✏Boys in Zinc Book Summary : The haunting history of the Soviet-Afghan War from the winner of the Nobel Prize in Literature 2015 - A new translation based on the updated text - From 1979 to 1989 Soviet troops engaged in a devastating war in Afghanistan that claimed thousands of casualties on both sides. While the Soviet Union talked about a 'peace-keeping' mission, the dead were shipped back in sealed zinc coffins. Boys in Zinc presents the honest testimonies of soldiers, doctors and nurses, mothers, wives and siblings who describe the lasting effects of war. Weaving together their stories, Svetlana Alexievich shows us the truth of the Soviet-Afghan conflict: the killing and the beauty of small everyday moments, the shame of returned veterans, the worries of all those left behind. When it was first published in the USSR in 1991, Boys in Zinc sparked huge controversy for its unflinching, harrowing insight into the realities of war.
📒Chernobyl Prayer ✍ Svetlana Alexievich
✏Chernobyl Prayer Book Summary : A startling history of the Chernobyl disaster by Svetlana Alexievich, the winner of the Nobel prize in literature 2015 On 26 April 1986, at 1.23am, a series of explosions shook the Chernobyl nuclear reactor. Flames lit up the sky and radiation escaped to contaminate the land and poison the people for years to come. While officials tried to hush up the accident, Svetlana Alexievich spent years collecting testimonies from survivors - clean-up workers, residents, firefighters, resettlers, widows, orphans - crafting their voices into a haunting oral history of fear, anger and uncertainty, but also dark humour and love. A chronicle of the past and a warning for our nuclear future, Chernobyl Prayer shows what it is like to bear witness, and remember in a world that wants you to forget.
📒The Unwomanly Face Of War ✍ Svetlana Alexievich
✏The Unwomanly Face of War Book Summary : The long-awaited translation of the classic oral history of Soviet women's experiences in the Second World War - from the winner of the Nobel Prize in Literature Bringing together dozens of voices in her distinctive style, The Unwomanly Face of War is Svetlana Alexievich's collection of stories from Soviet women who lived through the Second World War: on the front lines, on the home front, and in occupied territories. As Alexievich gives voice to women who are absent from official narratives - captains, sergeants, nurses, snipers, pilots - she shows us a new version of the war we're so familiar with, creating an extraordinary alternative history from their private stories. Published in 1985 in Russia and now available in English for the first time, The Unwomanly Face of War was Alexievich's first book and a huge bestseller in the Soviet Union, establishing her as a brilliantly revolutionary writer.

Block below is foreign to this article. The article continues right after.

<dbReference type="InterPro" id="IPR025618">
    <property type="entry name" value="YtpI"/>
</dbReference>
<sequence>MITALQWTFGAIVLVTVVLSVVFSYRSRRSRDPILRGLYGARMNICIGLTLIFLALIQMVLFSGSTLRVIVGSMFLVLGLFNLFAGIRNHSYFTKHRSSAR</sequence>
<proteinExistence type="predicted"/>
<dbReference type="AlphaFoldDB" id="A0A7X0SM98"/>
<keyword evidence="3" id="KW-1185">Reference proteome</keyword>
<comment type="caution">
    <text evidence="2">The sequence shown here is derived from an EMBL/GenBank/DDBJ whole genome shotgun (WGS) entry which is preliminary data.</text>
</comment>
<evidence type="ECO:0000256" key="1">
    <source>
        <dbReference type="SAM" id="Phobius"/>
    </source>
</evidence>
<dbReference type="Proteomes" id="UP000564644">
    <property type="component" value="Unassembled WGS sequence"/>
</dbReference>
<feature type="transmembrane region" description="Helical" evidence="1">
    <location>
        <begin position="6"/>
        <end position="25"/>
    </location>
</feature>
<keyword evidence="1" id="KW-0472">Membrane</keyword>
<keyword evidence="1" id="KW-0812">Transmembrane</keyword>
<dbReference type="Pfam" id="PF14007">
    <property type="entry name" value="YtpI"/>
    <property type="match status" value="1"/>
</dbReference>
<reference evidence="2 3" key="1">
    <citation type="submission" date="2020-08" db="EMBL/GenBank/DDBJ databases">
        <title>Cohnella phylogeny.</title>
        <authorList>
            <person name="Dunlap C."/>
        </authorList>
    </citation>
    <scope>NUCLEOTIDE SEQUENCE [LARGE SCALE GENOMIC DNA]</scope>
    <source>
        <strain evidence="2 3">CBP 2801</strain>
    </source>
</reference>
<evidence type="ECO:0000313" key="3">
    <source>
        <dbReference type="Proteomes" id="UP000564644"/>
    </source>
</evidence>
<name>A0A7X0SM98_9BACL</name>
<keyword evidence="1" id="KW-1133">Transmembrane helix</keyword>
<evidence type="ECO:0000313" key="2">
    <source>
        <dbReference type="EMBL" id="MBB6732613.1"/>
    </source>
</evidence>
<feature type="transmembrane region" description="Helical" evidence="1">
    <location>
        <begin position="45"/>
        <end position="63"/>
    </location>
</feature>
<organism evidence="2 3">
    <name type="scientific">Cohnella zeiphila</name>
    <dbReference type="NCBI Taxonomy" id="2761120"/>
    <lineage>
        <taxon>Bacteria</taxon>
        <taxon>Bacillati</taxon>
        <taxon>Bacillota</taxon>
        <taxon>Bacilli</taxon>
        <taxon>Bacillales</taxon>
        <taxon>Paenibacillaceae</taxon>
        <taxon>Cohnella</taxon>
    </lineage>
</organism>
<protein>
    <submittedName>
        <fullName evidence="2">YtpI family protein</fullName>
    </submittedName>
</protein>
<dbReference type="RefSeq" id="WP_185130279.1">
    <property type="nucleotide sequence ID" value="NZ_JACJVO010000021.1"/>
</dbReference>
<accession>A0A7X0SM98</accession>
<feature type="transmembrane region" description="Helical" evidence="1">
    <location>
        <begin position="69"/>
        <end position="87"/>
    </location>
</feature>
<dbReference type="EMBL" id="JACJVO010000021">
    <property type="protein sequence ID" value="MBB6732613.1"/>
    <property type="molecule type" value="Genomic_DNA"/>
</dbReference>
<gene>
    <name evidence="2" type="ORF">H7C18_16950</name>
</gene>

📒Chernobyl Prayer ✍ Svetlana Aleksievich
✏Chernobyl Prayer Book Summary : A new translation by Anna Gunin and Arch Tait based on the updated and expanded text On 26 April 1986, at 1.23am, a series of explosions shook the Chernobyl nuclear reactor. Flames lit up the sky and radiation escaped to contaminate the land and poison the people for years to come. While officials tried to hush up the accident, Svetlana Alexievich spent years collecting testimonies from survivors - clean-up workers, residents, firefighters, resettlers, widows, orphans - crafting their voices into a haunting oral history of fear, anger and uncertainty, but also dark humour and love. A chronicle of the past and a warning for our nuclear future, Chernobyl Prayershows what it is like to bear witness, and remember in a world that wants you to forget.
📒Second Hand Smoke ✍ Thane Rosenbaum
✏Second Hand Smoke Book Summary : In the seamy atmosphere of Miami Beach's Collins Avenue, Mila Katz, a streaky card shark and confidante of mobsters, lives by the wits with which she has survived the Holocaust. Second Hand Smoke is the story of Mila's sons, Issac and Duncan, the one secretly abandoned in Poland, and the other, American-born, raised as an avenging Nazi hunter, poisoned with rage. Told in bursts of fractured realism and dark comedy, Second Hand Smoke is a postmodern mystery of great lyrical power, deep insight, and emotional resonance.